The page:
WASHINGTON — Gen. David Petraeus warned at a pomp-filled retirement ceremony on Wednesday that the nation's leaders, faced with tough budget decisions, should be careful not to cut the military's budget too deeply in the years ahead.
The vast majority of the hour-long ceremony at Fort Myer in Arlington, Va., celebrated Petraeus' 37 years of military service and his six years of leading troops in Iraq and Afghanistan since 2003. Military bands played, medals were awarded, and Petraeus issued a long list of thanks to his mentors, his peers and the troops who fought under his command.
Petraeus is retiring as the wars that have defined his career as a general and dominated U.S. foreign policy are winding down. He also leaves amid a struggling economy and looming defense reductions that probably will cut $400 billion to $1 trillion from military budgets over the next decade. The near certainty of deep reductions is clearly on Petraeus' mind as he takes off his uniform and prepares to lead the Central Intelligence Agency.
"I do believe we have relearned since 9/11 the timeless lesson that we don't always get to fight the wars for which we are most prepared or most inclined," Petraeus told the crowd. "Given that reality, we will need to maintain the full-spectrum capability that we have developed over this last decade of conflict in Iraq, Afghanistan and elsewhere."
Most of the ceremony and speeches focused on Petraeus's past — something of a departure for a general who throughout his career has focused tirelessly, and at times obsessively, on the future.
No soldier has had a greater impact on the way the military has fought over the past five years than Petraeus, who was a driving force behind the military's embrace of a counterinsurgency doctrine that elevated the importance of protecting terrified locals from insurgent attacks and building local governance and infrastructure. Under Petraeus' command, both tasks received as much energy and attention as killing the enemy.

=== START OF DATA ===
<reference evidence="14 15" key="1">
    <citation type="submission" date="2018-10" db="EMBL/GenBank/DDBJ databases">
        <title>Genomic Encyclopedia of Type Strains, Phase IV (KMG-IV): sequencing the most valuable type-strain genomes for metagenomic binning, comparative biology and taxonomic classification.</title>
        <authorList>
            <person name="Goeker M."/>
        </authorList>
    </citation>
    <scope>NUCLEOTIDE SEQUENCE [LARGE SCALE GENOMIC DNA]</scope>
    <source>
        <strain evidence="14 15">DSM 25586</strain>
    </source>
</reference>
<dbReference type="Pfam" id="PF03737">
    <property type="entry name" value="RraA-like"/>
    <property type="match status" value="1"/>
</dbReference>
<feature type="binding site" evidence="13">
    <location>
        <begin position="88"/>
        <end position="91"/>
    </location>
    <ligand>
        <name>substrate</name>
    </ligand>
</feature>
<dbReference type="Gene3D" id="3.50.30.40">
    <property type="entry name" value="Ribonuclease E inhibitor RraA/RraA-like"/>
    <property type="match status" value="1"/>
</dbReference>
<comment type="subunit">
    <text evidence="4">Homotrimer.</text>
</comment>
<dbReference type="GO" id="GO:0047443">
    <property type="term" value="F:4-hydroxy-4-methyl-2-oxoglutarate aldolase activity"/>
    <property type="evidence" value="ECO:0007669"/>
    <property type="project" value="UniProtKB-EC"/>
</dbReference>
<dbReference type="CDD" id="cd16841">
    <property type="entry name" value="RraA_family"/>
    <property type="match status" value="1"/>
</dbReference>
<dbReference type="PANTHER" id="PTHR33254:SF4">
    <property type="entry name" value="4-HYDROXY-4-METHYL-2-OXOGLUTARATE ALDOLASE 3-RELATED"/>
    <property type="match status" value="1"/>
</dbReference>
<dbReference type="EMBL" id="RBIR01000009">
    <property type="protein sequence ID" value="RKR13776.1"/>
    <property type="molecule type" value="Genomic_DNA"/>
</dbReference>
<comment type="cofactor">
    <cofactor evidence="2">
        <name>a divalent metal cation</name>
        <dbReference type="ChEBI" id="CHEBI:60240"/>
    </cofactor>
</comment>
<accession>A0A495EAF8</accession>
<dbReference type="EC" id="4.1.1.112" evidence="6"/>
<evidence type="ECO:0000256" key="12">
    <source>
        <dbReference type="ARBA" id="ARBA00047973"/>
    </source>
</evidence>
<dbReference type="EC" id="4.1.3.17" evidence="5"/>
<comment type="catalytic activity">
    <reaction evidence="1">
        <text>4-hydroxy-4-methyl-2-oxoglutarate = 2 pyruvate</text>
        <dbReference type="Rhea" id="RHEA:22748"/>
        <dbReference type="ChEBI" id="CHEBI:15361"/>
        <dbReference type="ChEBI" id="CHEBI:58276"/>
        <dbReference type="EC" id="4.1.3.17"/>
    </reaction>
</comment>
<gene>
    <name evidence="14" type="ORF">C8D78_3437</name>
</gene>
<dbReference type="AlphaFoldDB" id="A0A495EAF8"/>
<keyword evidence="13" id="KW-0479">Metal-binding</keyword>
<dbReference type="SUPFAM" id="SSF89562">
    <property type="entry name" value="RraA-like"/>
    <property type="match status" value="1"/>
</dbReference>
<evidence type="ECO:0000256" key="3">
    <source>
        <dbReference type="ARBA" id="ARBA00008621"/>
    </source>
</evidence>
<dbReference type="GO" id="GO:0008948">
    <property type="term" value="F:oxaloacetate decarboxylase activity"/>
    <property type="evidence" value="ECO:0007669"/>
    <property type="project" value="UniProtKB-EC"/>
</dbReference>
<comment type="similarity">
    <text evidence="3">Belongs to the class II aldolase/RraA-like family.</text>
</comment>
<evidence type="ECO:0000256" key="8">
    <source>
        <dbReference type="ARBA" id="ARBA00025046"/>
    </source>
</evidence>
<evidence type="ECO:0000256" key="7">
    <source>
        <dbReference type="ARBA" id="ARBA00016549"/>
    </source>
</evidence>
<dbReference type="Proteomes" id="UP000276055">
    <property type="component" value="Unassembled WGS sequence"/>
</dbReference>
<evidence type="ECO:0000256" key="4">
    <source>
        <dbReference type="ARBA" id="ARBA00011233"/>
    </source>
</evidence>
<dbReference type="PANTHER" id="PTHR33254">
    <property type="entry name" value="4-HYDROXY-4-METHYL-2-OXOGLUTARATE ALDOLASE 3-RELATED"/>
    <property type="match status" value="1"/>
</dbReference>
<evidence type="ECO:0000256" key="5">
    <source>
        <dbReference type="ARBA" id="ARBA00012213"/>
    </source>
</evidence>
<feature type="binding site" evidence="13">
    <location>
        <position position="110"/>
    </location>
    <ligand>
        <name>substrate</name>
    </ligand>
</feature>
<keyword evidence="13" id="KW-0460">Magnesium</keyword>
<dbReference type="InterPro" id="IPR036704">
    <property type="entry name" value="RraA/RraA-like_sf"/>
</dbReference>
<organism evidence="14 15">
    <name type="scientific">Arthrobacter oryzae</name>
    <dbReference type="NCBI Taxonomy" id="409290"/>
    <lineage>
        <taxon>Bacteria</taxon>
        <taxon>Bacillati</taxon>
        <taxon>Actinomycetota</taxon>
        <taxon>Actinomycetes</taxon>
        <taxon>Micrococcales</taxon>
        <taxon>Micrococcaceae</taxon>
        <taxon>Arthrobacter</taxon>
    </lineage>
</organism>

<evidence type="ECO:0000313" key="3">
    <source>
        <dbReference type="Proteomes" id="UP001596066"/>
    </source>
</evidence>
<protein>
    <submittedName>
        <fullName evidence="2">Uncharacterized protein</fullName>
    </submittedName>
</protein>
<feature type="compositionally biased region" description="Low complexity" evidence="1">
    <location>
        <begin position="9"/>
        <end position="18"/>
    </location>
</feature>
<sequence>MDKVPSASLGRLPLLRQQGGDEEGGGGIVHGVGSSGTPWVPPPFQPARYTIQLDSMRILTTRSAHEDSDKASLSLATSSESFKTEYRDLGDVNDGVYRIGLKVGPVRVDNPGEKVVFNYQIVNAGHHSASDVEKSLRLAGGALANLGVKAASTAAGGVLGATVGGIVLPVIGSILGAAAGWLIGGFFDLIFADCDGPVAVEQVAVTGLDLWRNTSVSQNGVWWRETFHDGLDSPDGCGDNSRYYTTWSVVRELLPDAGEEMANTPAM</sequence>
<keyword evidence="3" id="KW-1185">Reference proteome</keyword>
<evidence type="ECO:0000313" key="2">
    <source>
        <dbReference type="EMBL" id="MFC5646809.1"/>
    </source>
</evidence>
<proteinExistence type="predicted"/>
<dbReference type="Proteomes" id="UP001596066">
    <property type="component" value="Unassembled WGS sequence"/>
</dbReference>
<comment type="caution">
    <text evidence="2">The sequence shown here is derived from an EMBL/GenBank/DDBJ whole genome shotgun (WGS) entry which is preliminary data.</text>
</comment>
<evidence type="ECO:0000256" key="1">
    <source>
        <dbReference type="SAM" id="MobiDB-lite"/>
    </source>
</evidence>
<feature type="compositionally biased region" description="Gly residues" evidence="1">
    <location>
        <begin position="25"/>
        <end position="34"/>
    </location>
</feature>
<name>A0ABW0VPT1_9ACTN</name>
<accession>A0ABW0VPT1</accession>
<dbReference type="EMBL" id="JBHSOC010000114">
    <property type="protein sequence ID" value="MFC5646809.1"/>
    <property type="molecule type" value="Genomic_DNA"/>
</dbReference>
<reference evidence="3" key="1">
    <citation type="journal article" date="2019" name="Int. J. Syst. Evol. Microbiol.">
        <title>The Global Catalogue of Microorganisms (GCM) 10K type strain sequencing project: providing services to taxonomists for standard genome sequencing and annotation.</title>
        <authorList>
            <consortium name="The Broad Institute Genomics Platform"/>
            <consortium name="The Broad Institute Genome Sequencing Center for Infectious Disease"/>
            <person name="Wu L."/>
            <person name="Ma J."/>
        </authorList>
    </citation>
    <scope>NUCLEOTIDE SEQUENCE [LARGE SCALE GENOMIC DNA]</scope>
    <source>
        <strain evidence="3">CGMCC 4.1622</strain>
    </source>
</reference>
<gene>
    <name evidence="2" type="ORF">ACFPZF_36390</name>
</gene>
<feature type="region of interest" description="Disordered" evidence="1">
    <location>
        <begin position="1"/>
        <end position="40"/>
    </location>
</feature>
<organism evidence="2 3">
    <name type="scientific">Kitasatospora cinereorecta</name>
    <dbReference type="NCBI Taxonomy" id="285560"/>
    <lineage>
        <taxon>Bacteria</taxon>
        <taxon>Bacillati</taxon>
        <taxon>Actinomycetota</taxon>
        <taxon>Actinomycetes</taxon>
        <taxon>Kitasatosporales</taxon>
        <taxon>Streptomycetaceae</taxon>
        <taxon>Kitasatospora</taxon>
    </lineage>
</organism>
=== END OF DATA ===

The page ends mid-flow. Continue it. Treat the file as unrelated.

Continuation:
Petraeus also pressed his troops to experiment and take risks in working with former enemies and building indigenous security forces whose loyalty at first seemed questionable. These gambles paid especially high dividends in Iraq, which was convulsed by sectarian violence and in the grip of a bloody insurgency when Petraeus assumed command in 2007.
"It was a time of doubt, of chaos, of death," Mullen recalled. Within a year of Petraeus' taking over, violence levels had fallen precipitously throughout the country.
President Barack Obama dispatched Petraeus to Afghanistan in 2010 after Gen. Stanley McChrystal was forced to resign under pressure. There, Petraeus oversaw a strategy that has been credited with reversing the Taliban's momentum. The outcome of the war, however, remains in doubt.
Petraeus will not be taking much of a break. In a few weeks, he will take over the top job at the CIA. "We wish (Petraeus) happiness and prosperity in his well-earned retirement," the announcer at Wednesday's ceremony intoned. The remark drew guffaws from the crowd.